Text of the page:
Should it be desirable that the metal feedthrough of the glass-metal seal be tubular in shape in order to allow for introduction of fluid electrolyte within the cell, the configuration of the glass-metal seal shown in FIG. 2 may be utilized. In place of the metal rod 22 in FIG. 1 the feedthrough in FIG. 2 is tubular metal member 32. A second tubular cell compatible member 38 of smaller diameter than that of tubular member 32 is inserted within member 32 and extends below the bottom said member 32 within the interior of the cell. The two tubular members 32 and 38 are mechanically and electrically sealed together by brazing material 35 such as a copper-zinc alloy. Inert sealant material 36 encloses and is sealed to the exposed surfaces of member 32. Sealant material 36 is further sealed to glass member 33, of the glass-metal seal structure 30, and said sealant material 36 overlaps the brazed juncture between members 32 and 38 and is also sealed to a portion of the exposed surface of member 38.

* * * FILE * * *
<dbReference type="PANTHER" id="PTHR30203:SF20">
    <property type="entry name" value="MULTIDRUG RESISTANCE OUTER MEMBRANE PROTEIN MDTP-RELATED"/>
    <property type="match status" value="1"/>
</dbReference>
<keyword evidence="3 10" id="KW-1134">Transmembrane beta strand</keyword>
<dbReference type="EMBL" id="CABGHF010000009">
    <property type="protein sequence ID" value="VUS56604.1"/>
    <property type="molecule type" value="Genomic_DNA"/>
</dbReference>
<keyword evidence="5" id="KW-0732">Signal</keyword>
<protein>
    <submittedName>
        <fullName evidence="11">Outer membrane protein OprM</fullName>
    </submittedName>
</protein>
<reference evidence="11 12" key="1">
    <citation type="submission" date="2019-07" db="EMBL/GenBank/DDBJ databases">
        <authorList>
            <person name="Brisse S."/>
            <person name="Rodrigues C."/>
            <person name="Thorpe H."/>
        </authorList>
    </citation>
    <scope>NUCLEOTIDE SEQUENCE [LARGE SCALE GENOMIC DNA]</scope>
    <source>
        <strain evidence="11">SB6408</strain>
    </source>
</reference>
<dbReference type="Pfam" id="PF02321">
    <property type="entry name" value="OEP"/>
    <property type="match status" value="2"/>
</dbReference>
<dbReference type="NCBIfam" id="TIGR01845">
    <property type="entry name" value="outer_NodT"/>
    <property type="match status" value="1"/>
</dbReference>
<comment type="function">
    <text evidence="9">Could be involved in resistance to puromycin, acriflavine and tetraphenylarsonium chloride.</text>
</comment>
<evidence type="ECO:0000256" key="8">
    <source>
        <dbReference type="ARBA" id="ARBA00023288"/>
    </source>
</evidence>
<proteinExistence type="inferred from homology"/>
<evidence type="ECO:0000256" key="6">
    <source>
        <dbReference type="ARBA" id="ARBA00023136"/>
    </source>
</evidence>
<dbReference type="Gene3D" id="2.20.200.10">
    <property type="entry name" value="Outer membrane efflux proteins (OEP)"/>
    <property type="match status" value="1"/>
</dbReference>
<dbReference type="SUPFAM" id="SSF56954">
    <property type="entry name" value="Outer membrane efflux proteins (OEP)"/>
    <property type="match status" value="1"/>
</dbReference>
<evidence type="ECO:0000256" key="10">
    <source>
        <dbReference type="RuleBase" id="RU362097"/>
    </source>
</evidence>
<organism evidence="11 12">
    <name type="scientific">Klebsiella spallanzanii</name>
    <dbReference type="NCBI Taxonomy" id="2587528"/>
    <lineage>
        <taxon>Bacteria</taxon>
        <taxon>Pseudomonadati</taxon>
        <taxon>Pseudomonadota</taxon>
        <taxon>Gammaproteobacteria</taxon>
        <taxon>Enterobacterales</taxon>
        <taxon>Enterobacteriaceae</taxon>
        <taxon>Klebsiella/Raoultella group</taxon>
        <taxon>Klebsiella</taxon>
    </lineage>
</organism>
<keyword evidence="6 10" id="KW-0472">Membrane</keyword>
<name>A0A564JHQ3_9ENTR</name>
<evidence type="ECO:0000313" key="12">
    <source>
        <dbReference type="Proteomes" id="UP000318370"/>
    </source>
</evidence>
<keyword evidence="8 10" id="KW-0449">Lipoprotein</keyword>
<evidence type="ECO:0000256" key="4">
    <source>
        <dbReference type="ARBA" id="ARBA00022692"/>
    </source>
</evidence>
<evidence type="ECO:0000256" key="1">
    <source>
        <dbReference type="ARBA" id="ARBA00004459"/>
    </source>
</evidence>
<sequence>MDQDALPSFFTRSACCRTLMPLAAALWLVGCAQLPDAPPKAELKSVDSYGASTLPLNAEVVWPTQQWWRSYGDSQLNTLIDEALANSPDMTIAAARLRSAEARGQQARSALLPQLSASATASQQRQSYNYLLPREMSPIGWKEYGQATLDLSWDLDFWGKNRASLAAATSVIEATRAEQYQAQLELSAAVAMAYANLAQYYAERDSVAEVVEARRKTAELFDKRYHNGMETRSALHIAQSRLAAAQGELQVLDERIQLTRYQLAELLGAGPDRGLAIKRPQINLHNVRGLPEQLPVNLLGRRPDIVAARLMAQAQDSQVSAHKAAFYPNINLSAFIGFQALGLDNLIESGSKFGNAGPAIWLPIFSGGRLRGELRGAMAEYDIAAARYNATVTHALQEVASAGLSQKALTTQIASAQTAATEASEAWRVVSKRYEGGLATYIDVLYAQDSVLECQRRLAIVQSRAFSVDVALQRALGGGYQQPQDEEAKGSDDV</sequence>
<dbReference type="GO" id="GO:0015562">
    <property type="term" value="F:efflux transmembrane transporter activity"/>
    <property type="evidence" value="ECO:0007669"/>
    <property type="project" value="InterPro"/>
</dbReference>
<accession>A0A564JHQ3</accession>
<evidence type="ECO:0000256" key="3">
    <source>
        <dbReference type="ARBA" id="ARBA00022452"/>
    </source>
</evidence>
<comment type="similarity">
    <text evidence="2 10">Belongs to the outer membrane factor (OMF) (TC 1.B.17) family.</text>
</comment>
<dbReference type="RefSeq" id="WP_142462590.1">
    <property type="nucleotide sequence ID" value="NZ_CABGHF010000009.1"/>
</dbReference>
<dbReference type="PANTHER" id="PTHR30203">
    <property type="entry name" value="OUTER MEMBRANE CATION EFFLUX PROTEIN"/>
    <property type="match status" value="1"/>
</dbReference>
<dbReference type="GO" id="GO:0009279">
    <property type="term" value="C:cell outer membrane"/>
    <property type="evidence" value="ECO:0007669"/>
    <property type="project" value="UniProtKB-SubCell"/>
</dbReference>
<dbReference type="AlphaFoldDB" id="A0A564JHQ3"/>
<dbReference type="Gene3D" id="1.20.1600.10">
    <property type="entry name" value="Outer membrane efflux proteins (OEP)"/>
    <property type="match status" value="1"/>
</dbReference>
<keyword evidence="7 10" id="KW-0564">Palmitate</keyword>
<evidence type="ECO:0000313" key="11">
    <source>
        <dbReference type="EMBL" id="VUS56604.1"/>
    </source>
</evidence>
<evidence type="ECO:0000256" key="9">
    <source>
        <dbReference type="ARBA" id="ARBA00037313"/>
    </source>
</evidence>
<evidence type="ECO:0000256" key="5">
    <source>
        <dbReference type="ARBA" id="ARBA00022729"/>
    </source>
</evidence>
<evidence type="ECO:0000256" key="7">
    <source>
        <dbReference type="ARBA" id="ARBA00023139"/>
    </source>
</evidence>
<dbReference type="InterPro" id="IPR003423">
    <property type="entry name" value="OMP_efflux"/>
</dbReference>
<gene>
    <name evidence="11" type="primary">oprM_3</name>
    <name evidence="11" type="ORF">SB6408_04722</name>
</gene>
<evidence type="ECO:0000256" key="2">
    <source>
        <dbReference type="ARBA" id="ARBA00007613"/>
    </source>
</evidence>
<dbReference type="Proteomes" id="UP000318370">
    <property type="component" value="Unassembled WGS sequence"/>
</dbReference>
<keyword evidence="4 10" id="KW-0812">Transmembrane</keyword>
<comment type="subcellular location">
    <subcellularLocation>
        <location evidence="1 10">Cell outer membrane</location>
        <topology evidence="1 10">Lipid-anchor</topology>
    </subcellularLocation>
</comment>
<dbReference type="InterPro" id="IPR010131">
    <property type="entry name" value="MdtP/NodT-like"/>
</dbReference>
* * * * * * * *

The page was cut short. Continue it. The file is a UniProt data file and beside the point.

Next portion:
FIG. 3 shows a third embodiment of the glass-metal seal structure wherein in place of the swage connection in FIG. 1 and the brazed connection in FIG. 2, cell compatible pin 48 with flat head 49 is welded to the bottom of rod or feedthrough 42 to provide both mechanical and electrical connection. Pin 48 is thereafter imbedded within an electrode of the cell to complete the electrical connection whereby feedthrough 42 functions as a cell terminal. Sealant material 46 overlaps the welded area between feedthrough 42 and pinhead 49 and is sealed either to the pinhead 49 as shown, or the pin 48 and, as in FIGS. 1 and 2, is sealed to the exposed areas of the feed-through 42 and the glass member 43 of the glass-metal seal 40.